In the early nineteenth century, however, white entertainers in the United States began to produce comic songs for the concert and stage, in which blacks were treated as figures of ridicule and contempt. The so-called “Father of American Minstrelsy,” Thomas Dartmouth Rice, apparently was inspired to create the genre when he came upon a disabled black stable-hand who, as he worked,
Minstrel shows, known as “Ethiopian minstrelsy,” became wildly popular in the big cities of the new nation. The white dancers and singers in blackface accompanied themselves with “Ethiopian instruments” — the fiddle, the banjo, the tambourine, and the “bones.” The typical minstrel show
In spite of the fact that such entertainments were flagrantly racist, some scholars of minstrelsy have theorized that white audiences might also have been attracted to minstrelsy’s connection to black culture, however degraded the minstrels’ version of black culture may have been. In his book Love & Theft: Blackface Minstrelsy and the American Working Class, Eric Lott suggests that
Recall, too, that W.E.B. Du Bois, in his essay “The Sorrow Songs,” included two minstrel songs — “Swanee River” and “Old Black Joe,” both by white composer Stephen Foster — in his explanation of the development of black American music, which suggests that the racial encounters of the minstrel show were more complex than they appear at first glance.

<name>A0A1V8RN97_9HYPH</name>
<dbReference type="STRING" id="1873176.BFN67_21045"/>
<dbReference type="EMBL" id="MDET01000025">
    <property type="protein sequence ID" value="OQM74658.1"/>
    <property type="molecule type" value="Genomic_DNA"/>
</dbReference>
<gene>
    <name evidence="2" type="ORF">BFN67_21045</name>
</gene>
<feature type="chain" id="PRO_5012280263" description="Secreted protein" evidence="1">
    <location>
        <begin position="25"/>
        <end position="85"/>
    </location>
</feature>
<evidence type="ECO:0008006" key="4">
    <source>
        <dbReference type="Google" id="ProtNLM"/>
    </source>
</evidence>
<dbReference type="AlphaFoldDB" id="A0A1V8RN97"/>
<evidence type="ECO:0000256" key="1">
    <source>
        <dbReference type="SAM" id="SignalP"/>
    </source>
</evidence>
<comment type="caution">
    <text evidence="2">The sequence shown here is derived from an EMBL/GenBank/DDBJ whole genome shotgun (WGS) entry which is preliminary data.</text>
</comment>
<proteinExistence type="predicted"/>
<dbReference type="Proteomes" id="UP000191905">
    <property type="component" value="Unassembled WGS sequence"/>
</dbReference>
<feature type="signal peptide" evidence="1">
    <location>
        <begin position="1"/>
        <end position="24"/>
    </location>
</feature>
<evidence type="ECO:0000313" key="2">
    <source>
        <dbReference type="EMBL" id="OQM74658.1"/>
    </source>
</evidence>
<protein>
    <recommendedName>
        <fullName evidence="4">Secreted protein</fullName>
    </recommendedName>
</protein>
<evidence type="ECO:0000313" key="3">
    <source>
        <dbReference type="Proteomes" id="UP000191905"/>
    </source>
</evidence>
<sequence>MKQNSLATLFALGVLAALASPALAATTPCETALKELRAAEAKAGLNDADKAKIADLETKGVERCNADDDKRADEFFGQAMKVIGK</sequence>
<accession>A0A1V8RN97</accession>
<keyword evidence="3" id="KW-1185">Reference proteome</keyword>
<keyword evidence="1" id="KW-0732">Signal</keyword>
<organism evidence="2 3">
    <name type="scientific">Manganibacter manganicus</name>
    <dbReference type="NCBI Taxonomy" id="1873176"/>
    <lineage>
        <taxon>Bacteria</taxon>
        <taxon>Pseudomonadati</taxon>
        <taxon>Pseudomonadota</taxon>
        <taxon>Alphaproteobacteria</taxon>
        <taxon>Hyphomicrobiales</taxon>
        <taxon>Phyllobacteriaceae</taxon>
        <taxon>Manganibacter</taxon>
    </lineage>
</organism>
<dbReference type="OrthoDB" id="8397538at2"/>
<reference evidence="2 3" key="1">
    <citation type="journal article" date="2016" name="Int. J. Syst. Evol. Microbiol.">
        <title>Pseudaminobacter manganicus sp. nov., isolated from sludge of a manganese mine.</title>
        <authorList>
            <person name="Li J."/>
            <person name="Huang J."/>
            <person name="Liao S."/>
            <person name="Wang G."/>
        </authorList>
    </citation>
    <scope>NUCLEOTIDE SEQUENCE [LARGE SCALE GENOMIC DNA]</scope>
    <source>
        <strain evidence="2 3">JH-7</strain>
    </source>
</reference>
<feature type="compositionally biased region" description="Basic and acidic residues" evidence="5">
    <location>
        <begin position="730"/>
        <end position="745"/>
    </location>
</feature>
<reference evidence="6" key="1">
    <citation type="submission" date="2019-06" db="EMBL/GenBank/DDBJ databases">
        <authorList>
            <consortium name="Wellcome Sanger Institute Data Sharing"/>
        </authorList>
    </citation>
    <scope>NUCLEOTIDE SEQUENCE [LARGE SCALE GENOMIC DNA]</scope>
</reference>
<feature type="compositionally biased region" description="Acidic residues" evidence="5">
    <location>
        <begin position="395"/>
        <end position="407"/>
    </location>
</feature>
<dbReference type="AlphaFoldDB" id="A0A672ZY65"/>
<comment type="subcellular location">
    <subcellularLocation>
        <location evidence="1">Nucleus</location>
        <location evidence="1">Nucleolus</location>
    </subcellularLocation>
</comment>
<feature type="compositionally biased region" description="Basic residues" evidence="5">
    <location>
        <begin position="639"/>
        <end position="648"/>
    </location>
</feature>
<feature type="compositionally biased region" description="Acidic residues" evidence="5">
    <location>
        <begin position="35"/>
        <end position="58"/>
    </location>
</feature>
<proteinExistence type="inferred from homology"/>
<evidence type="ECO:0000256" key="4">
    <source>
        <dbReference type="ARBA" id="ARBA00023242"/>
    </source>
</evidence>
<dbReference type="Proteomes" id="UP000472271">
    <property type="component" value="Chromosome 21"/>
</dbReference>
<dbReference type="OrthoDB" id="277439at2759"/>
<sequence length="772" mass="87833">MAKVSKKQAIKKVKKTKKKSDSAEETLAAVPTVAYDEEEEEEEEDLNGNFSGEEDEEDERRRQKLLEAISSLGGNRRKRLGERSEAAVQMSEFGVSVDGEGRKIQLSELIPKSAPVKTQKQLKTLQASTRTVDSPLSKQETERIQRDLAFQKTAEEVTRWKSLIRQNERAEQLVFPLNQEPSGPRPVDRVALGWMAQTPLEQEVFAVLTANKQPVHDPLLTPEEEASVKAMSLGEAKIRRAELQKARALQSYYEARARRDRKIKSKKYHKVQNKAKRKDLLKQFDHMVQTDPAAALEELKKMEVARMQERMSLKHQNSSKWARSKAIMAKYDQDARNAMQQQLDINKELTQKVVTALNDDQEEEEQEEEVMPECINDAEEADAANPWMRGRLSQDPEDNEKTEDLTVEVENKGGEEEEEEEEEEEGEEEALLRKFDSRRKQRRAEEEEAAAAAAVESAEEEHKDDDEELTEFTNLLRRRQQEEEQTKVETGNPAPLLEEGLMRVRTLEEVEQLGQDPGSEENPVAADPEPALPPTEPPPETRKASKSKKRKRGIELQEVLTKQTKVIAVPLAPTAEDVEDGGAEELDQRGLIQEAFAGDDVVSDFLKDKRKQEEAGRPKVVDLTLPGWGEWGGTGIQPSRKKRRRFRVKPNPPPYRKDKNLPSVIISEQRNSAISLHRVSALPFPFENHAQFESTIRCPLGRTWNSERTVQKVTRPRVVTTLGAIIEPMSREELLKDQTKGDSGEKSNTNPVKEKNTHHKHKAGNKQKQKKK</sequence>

What is more, there were also all-black minstrel troops, who nevertheless still “blacked up” for their performances. Interestingly, black minstrel shows were very popular among black audiences in the northern cities. Can you think of some reasons why that might have been?
[Shocked] is using the album to argue that blacks and whites who performed in blackface in the 1800s, imitating what they believed to be authentic black culture, are the founders of today’s popular music. Musicians who do not acknowledge this tradition are exploiting it, she says.
In particular, Shocked focuses on bluegrass, a style commonly believed to have been invented by Bill Monroe . . . she says Monroe learned the basis for bluegrass from a black fiddle player named Arnold Schultz.